late nights and high fevers

potty training

clothes shopping

craft days

seeing the excitement in her eyes when she sees something she loves

trips to the store by ourselves

building forts

reading stories together


listening to her practice an instrument

cooking together

sports practices

mission trips

driving lessons

first date

high school graduation

comforting her when she cried

sending her to college

a wedding


I’m not just grieving the loss of a baby, I’m grieving the loss of an entire lifetime.

Between Here and There

This post from a friend on Instagram from C.S. Lewis grabbed my heart today.

I know what it is, to live between here and there. The constant pulling from each side, the ache that is always in my heart.

Twelve years ago I returned from Africa and the the only words I could manage for weeks were awkward. My heart was torn between such a tangible presence of God, a love that I had never before known or experienced, and the “First World” reality I was suddenly plunged back into. Mercy Me’s lyrics “if home’s where my heart is then I’m out of place” were on repeat in my spirit. It was during that return to America that I began to experience what it means to truly know that our home is not anywhere on this earth.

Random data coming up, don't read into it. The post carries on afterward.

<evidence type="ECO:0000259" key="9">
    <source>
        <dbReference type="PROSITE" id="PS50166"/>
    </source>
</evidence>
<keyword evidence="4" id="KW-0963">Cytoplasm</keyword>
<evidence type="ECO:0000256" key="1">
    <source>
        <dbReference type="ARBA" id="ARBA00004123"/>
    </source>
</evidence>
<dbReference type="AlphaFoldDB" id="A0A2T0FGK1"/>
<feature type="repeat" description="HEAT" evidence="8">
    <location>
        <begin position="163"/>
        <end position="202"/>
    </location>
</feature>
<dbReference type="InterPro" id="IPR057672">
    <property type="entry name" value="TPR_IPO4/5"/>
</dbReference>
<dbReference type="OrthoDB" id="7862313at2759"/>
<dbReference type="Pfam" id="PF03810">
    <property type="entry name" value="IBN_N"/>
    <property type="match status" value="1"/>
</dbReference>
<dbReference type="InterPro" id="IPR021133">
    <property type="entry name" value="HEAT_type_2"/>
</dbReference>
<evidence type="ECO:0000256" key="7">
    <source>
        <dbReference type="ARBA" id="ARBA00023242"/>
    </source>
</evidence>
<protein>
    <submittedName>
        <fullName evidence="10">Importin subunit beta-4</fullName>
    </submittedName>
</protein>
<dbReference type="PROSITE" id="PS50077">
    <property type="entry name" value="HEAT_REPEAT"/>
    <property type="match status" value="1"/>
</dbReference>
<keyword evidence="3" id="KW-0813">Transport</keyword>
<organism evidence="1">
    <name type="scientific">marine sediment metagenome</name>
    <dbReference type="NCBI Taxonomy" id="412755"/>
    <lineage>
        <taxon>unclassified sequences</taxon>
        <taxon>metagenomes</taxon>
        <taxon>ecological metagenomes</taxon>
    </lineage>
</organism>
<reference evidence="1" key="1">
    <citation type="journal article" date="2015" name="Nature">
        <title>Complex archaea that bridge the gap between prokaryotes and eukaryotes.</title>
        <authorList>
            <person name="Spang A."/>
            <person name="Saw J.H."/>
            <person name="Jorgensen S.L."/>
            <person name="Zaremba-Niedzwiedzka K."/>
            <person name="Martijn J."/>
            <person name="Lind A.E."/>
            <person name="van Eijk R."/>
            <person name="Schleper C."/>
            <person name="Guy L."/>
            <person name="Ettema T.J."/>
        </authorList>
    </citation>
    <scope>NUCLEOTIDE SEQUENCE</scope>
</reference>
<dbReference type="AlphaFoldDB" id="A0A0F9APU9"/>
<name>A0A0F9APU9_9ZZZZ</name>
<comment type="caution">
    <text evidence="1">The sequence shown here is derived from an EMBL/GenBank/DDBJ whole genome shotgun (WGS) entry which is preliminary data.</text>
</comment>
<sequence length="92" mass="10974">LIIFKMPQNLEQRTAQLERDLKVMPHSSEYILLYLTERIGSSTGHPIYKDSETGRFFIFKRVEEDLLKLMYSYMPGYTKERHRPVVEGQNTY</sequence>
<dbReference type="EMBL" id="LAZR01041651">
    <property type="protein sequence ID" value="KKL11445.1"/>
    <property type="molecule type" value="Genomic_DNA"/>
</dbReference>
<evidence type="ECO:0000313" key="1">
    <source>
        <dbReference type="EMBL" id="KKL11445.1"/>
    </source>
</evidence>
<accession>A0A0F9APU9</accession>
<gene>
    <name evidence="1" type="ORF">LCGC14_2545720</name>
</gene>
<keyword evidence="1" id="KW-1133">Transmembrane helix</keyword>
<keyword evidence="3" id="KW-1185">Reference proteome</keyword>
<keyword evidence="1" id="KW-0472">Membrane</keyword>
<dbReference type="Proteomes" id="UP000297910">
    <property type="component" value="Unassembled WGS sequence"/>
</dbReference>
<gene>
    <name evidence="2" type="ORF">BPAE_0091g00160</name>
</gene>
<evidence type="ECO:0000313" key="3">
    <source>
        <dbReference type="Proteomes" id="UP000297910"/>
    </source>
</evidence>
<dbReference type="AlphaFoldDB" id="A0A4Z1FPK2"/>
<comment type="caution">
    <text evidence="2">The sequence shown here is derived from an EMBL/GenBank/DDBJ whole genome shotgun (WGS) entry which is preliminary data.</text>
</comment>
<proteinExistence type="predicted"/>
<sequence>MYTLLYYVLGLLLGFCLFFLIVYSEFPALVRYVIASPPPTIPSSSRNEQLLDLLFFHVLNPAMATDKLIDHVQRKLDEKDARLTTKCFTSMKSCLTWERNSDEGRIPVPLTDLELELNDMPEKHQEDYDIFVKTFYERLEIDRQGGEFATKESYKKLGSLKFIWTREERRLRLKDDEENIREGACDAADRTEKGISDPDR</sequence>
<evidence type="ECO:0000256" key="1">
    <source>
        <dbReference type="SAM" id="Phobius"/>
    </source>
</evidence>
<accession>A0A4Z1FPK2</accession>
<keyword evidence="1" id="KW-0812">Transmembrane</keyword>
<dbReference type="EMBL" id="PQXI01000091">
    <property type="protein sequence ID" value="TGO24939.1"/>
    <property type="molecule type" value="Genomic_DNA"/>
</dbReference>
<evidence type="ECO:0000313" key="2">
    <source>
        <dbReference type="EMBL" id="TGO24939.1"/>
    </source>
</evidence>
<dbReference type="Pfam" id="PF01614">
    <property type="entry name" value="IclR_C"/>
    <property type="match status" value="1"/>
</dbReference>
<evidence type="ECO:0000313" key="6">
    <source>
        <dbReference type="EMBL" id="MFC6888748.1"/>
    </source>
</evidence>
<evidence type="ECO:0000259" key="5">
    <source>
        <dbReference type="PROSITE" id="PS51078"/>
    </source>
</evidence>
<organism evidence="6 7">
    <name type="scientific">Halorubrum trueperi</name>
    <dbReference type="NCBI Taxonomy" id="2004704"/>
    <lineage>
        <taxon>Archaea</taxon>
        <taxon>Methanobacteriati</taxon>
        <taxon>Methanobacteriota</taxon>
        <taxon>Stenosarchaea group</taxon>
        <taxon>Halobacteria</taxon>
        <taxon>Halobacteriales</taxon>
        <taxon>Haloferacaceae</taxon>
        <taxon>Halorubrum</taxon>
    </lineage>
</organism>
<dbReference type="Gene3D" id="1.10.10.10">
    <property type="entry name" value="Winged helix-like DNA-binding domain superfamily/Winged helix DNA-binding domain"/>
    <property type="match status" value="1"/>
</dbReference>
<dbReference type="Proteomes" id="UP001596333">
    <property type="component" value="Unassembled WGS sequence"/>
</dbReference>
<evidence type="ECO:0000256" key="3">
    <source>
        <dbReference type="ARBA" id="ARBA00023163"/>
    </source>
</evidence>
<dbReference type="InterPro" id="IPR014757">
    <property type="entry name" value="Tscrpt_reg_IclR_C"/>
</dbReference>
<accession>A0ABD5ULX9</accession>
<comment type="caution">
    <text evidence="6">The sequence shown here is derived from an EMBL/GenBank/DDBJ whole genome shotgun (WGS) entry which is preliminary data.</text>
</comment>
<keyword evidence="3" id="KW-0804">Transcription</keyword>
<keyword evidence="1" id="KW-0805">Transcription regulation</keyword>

While I was driving today I had a flashback to one of my miscarriages. The pain of it instantly grabbed at me and my throat began to choke up. As I looked back through the years and the repeat losses, I realized that even through the pain there gold to be found, a redemption, a glory that only God could get. I know what it is to love, to love so deeply that a day can seem like a lifetime.

I am an all or nothing person. I never do anything halfway or with a partial effort. My “yes” means yes, and my “no” means no. I don’t love half heartedly nor am I interested having acquaintances. I have never met a person I did not love. Years have been spent in prayer asking Jesus to see people the way He sees them, to see their potential and their gold; never the dirt that is on all of us. My heart is terribly hurt when people are cruel and mean to each other or to me, because I could never imagine intentionally treating someone else that way.

We prayed and fasted for years for our babies, every single one of them. I didn’t experience a loss of something that “could have been”. I was robbed of a child that had been invested into for years. Every day that I spent with them inside me was a blessing, a promise fulfilled, an answer to prayer.

Since I have four little ones in heaven, I know what it is to be constantly torn between their existence in heaven and the reality of my three on earth who need me. Now more than ever, my heart is pulled towards heaven. That love that only He can give us, that fulfillment that only He brings our hearts is more and more on my mind.

Last month I got to visit heaven and hold my kids. Smothering them in kisses and hugs while God stood there, in His mercy, allowing me a moment of a full heart and full arms, before He gathered me up in His and stole me away. That moment, gave my heart peace while His love rushed in and made me want His even more.